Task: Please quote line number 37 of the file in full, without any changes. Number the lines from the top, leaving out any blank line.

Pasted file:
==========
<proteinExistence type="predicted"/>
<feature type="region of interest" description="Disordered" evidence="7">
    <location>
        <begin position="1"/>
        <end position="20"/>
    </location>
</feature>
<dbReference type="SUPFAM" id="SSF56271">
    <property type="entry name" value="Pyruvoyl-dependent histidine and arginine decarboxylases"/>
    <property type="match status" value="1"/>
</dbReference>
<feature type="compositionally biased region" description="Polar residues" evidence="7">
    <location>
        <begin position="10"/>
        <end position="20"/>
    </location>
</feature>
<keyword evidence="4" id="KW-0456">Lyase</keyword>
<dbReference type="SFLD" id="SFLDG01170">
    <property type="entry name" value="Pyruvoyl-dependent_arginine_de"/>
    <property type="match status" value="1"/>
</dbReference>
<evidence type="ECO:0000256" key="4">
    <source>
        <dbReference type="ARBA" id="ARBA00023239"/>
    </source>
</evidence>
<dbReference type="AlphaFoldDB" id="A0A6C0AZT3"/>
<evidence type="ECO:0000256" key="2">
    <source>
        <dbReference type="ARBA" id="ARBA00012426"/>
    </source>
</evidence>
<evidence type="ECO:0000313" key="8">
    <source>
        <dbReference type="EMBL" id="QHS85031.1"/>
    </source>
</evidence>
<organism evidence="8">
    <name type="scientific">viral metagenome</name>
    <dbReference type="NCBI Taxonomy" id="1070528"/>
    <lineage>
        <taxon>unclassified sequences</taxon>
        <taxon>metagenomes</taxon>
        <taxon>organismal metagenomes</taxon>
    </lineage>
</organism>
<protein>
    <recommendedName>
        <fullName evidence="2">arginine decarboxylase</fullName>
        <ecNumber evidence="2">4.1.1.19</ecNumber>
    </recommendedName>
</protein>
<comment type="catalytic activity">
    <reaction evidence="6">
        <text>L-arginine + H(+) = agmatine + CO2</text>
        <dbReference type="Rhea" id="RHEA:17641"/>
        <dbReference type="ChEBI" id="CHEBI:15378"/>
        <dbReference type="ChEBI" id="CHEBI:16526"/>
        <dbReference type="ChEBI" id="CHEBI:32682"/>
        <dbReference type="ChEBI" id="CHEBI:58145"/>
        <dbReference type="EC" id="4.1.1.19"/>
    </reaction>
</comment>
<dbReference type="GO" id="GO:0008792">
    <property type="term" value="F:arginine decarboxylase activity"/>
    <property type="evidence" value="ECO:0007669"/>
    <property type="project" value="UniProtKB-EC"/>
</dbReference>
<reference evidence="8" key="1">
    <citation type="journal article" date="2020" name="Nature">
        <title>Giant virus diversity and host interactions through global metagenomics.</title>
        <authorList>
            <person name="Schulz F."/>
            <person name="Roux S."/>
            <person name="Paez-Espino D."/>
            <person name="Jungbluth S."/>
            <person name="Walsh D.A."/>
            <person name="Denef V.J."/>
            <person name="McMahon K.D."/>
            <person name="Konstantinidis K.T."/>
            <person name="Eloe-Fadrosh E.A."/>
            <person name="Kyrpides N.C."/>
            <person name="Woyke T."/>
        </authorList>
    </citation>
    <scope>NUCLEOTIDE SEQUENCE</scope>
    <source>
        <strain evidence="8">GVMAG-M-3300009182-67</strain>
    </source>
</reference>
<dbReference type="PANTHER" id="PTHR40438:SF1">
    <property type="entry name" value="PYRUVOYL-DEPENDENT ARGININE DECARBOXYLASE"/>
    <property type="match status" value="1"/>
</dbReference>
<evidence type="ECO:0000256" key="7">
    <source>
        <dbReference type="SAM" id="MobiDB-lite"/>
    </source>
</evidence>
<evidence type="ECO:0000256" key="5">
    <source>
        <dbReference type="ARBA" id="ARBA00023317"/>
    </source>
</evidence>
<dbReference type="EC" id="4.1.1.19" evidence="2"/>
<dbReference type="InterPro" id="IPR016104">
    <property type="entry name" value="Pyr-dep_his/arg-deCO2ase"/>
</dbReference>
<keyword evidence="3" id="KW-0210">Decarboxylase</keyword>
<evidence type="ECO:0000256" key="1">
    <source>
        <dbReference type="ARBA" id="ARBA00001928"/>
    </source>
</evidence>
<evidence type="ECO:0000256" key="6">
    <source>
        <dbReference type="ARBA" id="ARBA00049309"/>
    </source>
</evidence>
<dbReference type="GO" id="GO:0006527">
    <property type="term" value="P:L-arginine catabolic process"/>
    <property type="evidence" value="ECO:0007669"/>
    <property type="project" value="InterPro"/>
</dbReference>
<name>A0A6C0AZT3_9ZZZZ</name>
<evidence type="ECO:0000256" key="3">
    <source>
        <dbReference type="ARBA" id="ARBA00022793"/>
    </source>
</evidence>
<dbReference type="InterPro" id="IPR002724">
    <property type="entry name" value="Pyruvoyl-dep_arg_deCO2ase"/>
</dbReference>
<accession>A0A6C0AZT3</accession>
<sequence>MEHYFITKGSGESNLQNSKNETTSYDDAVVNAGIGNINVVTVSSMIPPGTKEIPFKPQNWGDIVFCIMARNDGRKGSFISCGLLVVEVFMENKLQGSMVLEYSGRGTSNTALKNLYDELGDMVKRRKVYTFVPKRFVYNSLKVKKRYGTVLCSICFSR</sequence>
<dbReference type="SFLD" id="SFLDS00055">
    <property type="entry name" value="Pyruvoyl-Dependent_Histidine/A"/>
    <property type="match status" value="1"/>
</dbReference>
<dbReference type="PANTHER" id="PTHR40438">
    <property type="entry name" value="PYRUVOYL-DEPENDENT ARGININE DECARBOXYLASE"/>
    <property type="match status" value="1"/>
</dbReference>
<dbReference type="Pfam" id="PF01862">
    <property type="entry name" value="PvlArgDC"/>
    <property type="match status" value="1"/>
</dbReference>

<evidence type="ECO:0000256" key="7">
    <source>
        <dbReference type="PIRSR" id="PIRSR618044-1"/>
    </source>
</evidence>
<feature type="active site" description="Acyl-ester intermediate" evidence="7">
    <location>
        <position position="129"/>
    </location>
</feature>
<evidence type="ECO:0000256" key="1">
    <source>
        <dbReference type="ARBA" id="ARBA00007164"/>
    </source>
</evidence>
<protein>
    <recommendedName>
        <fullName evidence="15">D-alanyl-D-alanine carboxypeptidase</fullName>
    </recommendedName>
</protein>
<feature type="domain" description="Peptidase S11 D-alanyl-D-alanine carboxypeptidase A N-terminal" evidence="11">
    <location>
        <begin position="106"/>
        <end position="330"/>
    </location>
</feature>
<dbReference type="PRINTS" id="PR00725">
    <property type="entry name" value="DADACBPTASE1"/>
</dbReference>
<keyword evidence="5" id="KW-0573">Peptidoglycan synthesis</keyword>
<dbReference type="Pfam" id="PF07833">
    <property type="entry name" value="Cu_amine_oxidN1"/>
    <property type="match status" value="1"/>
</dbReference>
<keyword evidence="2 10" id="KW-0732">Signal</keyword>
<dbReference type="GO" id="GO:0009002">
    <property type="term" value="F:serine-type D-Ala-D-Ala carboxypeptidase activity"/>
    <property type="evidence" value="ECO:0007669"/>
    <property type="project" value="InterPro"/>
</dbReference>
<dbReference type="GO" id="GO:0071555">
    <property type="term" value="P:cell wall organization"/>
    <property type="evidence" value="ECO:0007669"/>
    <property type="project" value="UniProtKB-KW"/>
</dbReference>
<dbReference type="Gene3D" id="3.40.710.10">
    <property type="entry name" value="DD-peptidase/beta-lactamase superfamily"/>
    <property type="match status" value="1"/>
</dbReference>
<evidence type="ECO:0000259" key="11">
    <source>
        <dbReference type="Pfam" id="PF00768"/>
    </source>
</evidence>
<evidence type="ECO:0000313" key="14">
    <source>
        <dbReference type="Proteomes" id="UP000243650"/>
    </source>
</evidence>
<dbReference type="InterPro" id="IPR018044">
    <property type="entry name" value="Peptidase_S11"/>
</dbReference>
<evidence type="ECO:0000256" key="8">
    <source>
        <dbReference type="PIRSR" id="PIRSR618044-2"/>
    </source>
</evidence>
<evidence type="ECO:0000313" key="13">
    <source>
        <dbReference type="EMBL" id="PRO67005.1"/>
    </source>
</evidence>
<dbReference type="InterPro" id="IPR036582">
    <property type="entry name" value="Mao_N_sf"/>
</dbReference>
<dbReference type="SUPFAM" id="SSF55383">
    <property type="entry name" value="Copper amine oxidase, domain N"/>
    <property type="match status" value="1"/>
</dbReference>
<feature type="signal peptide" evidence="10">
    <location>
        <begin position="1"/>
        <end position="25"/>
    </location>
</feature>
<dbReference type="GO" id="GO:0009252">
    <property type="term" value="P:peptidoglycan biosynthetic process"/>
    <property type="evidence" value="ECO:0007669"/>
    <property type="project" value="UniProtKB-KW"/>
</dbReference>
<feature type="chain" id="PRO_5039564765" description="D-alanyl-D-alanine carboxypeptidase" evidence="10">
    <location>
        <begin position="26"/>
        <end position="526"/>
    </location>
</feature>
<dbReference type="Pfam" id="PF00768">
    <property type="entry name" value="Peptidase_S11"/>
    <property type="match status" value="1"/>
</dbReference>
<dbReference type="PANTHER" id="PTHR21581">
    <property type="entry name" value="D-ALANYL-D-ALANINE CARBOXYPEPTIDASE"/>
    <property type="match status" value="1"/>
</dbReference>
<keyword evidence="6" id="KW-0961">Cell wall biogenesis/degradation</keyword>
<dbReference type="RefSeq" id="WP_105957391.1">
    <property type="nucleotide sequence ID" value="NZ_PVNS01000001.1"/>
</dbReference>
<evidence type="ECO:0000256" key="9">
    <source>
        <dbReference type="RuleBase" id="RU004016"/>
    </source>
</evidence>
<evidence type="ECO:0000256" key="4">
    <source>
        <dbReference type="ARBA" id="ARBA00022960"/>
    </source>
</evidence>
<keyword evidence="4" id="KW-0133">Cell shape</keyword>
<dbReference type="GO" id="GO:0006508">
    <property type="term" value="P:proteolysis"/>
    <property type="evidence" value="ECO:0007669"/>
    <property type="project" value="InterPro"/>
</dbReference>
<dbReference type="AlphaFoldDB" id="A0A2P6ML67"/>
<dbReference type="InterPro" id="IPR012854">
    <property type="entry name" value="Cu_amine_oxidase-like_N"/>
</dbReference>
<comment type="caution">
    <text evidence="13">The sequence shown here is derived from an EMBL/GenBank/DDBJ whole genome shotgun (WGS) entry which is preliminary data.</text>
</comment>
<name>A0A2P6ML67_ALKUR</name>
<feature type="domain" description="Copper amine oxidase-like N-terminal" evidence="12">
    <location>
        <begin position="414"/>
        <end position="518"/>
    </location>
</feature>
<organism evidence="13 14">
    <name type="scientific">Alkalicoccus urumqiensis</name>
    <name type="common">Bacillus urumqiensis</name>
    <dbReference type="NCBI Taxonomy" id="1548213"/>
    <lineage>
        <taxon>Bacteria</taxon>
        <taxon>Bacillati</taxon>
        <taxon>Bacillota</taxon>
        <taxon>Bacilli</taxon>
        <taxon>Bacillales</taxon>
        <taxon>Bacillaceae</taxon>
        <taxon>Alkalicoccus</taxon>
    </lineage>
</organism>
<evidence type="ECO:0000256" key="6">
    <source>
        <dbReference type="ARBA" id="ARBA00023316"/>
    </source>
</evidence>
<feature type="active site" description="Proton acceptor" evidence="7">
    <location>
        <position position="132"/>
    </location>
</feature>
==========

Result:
    </source>